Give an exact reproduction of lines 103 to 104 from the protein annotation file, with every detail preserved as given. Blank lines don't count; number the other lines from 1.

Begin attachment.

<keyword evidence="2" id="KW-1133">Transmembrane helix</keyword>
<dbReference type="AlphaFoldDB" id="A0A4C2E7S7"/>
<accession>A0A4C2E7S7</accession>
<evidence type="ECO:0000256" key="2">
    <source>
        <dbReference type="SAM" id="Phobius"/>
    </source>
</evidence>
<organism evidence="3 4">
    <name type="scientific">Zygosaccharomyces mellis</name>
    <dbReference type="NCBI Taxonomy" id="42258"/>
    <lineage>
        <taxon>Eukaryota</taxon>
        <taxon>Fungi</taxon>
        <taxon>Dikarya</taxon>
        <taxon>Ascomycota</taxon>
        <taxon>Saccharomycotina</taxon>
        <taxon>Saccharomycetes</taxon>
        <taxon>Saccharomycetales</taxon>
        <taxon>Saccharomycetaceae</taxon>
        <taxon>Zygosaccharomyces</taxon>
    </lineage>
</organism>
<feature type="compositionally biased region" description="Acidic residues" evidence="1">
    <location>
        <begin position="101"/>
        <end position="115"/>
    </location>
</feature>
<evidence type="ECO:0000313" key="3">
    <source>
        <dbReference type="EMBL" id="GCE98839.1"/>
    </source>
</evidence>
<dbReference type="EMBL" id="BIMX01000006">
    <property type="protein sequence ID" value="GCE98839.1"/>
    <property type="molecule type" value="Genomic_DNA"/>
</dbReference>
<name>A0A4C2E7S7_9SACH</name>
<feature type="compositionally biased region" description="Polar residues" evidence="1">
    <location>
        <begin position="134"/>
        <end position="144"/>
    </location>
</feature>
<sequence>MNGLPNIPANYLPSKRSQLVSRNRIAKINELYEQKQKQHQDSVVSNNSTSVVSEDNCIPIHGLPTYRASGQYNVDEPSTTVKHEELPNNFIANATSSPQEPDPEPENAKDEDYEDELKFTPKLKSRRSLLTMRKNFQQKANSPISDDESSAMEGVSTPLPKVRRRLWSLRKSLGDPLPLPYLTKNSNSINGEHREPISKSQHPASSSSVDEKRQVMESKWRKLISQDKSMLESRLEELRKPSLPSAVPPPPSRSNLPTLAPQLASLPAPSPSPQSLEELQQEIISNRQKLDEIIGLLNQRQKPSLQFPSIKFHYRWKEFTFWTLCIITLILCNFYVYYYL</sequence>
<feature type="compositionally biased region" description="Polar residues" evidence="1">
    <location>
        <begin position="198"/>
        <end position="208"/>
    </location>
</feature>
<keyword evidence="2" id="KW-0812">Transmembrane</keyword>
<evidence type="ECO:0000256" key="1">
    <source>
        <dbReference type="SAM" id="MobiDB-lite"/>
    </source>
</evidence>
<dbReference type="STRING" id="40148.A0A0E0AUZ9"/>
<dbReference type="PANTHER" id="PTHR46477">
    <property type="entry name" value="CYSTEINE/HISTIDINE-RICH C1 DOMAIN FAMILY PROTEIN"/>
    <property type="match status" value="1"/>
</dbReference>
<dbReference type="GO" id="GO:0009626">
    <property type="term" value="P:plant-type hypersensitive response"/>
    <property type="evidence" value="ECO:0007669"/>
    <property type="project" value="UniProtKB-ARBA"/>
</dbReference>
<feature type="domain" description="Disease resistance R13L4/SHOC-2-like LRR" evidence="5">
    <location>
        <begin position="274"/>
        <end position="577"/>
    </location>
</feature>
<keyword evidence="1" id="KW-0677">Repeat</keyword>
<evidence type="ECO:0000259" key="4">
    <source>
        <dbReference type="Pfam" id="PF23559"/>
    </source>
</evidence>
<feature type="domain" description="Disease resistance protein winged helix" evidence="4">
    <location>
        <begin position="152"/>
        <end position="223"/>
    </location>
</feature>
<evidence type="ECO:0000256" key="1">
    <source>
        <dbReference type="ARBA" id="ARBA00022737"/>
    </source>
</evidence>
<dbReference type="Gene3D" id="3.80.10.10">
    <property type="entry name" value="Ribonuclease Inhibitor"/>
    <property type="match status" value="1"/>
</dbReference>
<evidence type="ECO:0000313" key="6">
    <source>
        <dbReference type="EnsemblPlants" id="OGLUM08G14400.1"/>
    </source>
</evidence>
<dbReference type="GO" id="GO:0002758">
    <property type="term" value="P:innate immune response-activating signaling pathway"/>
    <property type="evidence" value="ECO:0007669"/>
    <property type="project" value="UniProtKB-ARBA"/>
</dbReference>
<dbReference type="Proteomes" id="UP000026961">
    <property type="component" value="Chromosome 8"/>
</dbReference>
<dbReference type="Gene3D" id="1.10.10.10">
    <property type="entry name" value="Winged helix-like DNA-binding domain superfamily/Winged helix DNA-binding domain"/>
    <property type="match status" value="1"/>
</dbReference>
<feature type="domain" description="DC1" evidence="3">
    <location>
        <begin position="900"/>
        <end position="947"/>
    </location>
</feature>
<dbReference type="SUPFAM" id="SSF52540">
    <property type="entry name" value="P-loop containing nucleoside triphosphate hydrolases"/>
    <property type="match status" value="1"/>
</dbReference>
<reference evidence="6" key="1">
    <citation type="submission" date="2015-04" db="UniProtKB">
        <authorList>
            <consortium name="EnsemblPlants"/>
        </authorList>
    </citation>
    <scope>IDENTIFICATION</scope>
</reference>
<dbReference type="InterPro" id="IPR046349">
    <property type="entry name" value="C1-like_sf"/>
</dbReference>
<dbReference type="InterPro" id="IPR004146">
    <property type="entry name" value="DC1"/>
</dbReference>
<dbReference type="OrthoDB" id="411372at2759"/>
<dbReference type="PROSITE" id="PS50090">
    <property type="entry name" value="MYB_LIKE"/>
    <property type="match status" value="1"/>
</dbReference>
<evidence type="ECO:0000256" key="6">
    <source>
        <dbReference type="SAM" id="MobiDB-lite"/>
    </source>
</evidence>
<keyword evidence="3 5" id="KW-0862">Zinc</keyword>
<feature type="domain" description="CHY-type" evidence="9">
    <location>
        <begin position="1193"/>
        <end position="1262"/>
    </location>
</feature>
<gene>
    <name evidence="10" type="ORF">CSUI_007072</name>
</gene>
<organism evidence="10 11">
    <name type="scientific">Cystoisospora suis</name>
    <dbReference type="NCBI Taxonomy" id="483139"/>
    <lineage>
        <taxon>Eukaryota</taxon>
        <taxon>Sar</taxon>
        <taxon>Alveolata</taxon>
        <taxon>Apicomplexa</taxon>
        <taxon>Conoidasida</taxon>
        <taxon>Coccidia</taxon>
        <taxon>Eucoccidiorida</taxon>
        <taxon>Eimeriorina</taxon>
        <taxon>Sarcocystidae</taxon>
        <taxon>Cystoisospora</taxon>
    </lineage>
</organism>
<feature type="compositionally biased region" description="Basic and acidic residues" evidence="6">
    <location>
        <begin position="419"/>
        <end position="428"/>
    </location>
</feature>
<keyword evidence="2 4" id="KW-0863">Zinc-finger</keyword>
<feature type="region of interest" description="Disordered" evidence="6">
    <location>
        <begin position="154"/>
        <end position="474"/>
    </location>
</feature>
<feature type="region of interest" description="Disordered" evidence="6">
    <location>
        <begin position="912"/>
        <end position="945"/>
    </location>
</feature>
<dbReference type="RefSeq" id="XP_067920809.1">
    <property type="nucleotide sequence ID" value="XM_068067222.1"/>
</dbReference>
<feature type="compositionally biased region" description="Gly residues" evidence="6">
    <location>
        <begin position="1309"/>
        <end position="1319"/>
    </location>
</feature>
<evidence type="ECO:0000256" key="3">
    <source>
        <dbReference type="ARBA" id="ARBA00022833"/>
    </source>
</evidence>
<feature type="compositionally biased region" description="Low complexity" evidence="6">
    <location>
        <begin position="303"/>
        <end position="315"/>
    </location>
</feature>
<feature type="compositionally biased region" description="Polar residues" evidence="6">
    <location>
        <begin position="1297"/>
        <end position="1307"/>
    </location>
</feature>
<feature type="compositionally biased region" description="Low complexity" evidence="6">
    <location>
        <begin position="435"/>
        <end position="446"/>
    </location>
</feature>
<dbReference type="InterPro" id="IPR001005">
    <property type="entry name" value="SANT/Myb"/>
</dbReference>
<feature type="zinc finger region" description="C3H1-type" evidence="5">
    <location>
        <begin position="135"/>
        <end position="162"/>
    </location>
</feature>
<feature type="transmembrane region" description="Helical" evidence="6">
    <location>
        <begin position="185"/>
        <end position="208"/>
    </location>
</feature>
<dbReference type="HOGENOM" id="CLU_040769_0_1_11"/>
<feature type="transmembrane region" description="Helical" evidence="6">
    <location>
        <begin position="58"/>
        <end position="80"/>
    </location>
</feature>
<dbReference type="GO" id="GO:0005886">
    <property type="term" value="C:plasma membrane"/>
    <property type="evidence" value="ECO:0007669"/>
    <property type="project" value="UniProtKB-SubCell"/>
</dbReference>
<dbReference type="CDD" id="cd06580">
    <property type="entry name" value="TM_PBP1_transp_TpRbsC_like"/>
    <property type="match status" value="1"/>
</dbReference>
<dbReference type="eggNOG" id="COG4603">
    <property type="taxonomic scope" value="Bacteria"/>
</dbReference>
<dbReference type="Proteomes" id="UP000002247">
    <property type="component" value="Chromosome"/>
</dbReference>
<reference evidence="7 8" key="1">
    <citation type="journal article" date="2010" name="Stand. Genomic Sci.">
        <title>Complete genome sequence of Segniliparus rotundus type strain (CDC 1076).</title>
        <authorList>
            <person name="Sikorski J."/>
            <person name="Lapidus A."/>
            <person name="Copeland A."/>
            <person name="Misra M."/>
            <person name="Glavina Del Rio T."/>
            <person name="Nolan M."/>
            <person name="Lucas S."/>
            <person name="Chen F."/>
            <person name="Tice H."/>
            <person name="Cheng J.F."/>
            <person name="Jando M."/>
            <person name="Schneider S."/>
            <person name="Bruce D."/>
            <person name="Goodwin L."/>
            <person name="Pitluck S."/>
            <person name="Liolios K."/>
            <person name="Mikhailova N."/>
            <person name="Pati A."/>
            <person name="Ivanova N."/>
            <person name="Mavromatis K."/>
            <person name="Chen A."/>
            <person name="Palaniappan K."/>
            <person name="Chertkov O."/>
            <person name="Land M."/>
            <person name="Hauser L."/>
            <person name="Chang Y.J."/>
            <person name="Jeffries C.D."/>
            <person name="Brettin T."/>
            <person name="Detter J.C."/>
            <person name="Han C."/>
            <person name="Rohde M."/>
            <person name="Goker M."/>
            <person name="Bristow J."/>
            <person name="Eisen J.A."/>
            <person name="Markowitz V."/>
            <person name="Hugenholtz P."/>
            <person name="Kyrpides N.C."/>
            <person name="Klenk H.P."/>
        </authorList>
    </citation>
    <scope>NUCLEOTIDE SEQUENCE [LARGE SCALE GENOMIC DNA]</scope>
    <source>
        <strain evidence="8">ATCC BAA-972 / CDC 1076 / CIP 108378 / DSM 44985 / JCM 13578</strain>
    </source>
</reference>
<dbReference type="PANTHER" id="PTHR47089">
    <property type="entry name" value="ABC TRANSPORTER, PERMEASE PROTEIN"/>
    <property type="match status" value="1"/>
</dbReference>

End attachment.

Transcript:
    <property type="evidence" value="ECO:0007669"/>
    <property type="project" value="UniProtKB-ARBA"/>